Here are week’s top nonprofit stories:
* The 60 biggest donors in the U.S. made donations and pledges totaling $5.9 billion in 2003, up from $4.6 billion in 2002, the Chronicle of Philanthropy reported in its Feb. 19 issue. Bequests by those donors grew 50 percent to $2.7 billion in 2003, while pledges fell by more than half to $959.6 million.
* California Attorney General Bill Lockyer proposed legislation that would limit gifts to celebrities for making appearances at charitable events, create new nonprofit audit requirements and increase nonprofit boards’ control over fundraising campaigns and executive compensation, the Associated Press reported Feb. 12.
* The Federal Trade Commission issued a new publication that advises consumers about potential charity scams and steps donors should take before making donations to charities.
* The Bill and Melinda Gates Foundation gave $82.9 million to the Aeras Global TB Vaccine Foundation in Bethesda, Md., for new tests of potential vaccines against tuberculosis, which kills 1.6 million people worldwide each year, the Washington Post reported Feb. 13.
* United Way of New York City is teaming with the San Francisco-based Taproot Foundation on a new program that will match nonprofits with business professionals who want to volunteer, especially in areas of marketing, design and technology, Crain’s New York Business reported Feb. 16.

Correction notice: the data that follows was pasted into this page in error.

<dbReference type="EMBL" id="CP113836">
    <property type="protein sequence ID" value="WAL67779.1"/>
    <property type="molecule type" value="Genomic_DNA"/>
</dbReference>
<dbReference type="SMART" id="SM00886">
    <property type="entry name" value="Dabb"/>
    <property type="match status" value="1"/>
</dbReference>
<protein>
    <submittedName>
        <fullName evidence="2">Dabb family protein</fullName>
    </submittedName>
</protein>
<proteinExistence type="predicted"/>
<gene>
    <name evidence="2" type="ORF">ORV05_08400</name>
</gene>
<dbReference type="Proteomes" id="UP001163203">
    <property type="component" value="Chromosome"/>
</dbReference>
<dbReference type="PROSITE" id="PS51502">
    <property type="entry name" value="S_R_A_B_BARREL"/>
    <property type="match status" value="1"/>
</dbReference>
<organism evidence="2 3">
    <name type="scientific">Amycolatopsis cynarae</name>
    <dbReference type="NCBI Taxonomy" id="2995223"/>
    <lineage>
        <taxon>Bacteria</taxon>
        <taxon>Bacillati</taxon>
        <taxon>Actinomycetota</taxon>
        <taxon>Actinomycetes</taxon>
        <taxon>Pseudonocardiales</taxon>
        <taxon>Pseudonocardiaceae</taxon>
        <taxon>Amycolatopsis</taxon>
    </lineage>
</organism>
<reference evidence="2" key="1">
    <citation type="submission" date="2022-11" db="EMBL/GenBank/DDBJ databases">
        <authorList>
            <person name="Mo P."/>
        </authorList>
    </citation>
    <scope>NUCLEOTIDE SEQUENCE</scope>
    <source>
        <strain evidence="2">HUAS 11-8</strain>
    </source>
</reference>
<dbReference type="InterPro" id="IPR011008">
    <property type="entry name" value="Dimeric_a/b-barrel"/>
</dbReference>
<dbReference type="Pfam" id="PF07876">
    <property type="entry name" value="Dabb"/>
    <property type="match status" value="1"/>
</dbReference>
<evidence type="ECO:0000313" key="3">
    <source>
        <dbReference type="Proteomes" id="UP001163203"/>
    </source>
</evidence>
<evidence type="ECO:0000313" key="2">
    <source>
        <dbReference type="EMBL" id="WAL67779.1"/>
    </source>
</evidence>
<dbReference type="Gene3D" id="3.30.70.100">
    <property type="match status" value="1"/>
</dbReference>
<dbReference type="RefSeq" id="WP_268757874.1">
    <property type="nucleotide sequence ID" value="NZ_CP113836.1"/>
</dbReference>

* Over 30 nonprofits in Florida made loans to their officers and directors, a practice banned in the state and 18 others, the South Florida Sun-Sentinel reported Feb. 13. Though the practice is not illegal in some parts of the U.S., many nonprofit experts believe all charities should adopt a new rule in the Sarbanes-Oxley Act that bans for-profit companies from making loans to officers and directors.
* The Daniels Fund, the largest foundation in the Rocky Mountains, is fighting internally over accusations of questionable governance and a new aggressive cost-cutting plan that aims to eliminate offices in New Mexico, Utah and Wyoming, and lay off 22 people, or one-third of its grant-making staff, The New York Times reported Feb. 14.
* While scandals involving for-profit executives make the news, many nonprofit executives are committing the same questionable acts but are staying under the radar, Jonathan Turley, a George Washington University law professor, says in an opinion column Feb. 11 in USA Today. Turley says corporate governance laws should extend to large nonprofits.
— Compiled by Jennifer Whytock